We all want our children to have friends. We want them to develop healthy social skills, get along with others, and have someone they can trust to play with and confide in.
Knowing our son is different, we anticipated he’d have trouble making and keeping friends. That didn’t make this morning easier.
We saw a friend from last year walking into the schoolyard, and I urged him to catch up to her. He ran after her, yelling her name to grab her attention. She didn’t hear him, but he dashed towards her. I watched as he caught up to her while she was chatting with another classmate. I expected the two girls to include him.
I watched as they continued their conversation and walked away from him. My heart sank.
Grade 3 is tough. This year, even more so for Robert, as the core group of his friends from last year were all paired off in different classrooms. He has one classmate who is a wonderful friend, but I’m not even sure if he is developing friendships within his classroom this year.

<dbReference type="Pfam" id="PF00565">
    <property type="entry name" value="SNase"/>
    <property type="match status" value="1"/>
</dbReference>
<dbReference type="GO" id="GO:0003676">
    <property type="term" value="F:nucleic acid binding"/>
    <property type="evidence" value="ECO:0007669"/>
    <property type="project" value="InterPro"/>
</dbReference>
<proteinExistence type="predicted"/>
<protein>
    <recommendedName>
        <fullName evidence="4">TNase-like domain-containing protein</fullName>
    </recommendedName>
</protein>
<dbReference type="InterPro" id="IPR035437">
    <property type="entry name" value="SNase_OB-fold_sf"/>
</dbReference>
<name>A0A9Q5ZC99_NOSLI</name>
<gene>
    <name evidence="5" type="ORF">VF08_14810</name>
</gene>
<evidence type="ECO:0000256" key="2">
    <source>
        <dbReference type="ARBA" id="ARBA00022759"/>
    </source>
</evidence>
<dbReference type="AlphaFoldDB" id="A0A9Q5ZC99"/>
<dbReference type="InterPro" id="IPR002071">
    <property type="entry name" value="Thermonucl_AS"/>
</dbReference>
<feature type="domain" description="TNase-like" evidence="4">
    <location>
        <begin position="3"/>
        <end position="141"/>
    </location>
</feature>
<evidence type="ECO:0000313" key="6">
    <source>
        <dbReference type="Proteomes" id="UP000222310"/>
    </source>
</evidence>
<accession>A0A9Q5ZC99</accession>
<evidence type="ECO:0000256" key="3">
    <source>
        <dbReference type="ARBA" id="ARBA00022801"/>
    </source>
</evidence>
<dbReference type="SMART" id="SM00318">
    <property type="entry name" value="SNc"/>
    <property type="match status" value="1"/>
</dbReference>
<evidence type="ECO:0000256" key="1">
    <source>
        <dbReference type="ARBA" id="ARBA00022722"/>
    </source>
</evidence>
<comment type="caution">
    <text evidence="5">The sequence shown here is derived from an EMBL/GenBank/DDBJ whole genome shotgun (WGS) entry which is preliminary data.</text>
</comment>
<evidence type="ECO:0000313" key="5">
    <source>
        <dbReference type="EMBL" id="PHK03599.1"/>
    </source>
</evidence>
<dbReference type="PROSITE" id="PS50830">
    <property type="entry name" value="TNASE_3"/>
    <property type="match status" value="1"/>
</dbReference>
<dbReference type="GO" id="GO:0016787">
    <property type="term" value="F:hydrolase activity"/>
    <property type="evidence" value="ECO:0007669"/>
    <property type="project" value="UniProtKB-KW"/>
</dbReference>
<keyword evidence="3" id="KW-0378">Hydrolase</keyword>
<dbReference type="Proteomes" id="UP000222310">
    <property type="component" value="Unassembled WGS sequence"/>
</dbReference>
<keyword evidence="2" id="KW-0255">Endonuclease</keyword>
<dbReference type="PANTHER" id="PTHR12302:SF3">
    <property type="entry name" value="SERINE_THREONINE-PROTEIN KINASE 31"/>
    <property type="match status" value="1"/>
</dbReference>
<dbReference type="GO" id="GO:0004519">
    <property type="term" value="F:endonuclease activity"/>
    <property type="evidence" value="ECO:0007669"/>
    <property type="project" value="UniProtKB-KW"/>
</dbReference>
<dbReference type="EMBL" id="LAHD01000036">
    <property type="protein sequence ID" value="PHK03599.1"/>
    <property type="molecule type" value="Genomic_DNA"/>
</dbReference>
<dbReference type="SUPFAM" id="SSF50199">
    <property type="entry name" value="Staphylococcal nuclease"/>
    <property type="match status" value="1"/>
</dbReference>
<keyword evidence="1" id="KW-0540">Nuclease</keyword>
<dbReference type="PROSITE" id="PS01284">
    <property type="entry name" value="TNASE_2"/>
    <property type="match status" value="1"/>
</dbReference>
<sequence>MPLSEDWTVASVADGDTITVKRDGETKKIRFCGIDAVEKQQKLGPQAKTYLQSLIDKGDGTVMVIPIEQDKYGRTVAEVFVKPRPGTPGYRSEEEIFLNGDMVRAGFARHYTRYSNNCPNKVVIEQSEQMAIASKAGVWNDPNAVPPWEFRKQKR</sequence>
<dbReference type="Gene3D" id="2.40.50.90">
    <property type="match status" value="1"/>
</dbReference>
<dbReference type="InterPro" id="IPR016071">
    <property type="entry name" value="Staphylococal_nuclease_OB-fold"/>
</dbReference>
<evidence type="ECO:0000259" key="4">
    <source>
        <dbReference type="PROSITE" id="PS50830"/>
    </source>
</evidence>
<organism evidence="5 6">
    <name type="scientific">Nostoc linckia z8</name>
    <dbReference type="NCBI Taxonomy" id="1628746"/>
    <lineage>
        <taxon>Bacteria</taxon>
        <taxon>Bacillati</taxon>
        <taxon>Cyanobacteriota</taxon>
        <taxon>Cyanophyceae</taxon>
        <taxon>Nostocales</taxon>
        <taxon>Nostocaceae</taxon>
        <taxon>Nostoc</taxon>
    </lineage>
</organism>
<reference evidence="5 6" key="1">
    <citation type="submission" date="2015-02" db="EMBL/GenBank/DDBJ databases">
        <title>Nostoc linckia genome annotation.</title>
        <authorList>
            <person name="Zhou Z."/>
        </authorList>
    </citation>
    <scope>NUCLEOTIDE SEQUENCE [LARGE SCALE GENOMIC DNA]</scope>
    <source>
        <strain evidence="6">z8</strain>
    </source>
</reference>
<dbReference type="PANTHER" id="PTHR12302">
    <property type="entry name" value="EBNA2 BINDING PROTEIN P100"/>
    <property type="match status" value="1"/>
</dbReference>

I watched as he put his backpack down outside and looked for a friendly face. He tried to encourage another boy to put his bag down and went to another small group of girls to join their conversation. They were patient, joining in his excitement as he jumped up and down, but it quickly became apparent that they didn’t know how to interact with him.
The gap in social skills seems to have opened so wide it could swallow everything around it. I wasn’t ready for this.
I could feel my heart breaking and tears welling up as I watched him try to find his place. Ever the brave boy, he kept trying. He looked around him, and he kept trying.
I left the school drop-off zone after watching him round the corner of a school portable. My mind raced as I tried to think about how he must be feeling and how to handle my emotions. I wondered about what this means for him as he gets older.
I desperately want him to have friendships and community around him. I want the world to turn to him and others like him with disabilities and say, I see you. You are Valued. You can sit with me.
Please talk to your children about inclusion. Cultivate their empathy and remind them that everyone wants to feel as though they belong. Next month we will celebrate Canadian Down Syndrome Week from 23-29 October 2022, but I want my child to be celebrated and welcomed every day.
It starts with us.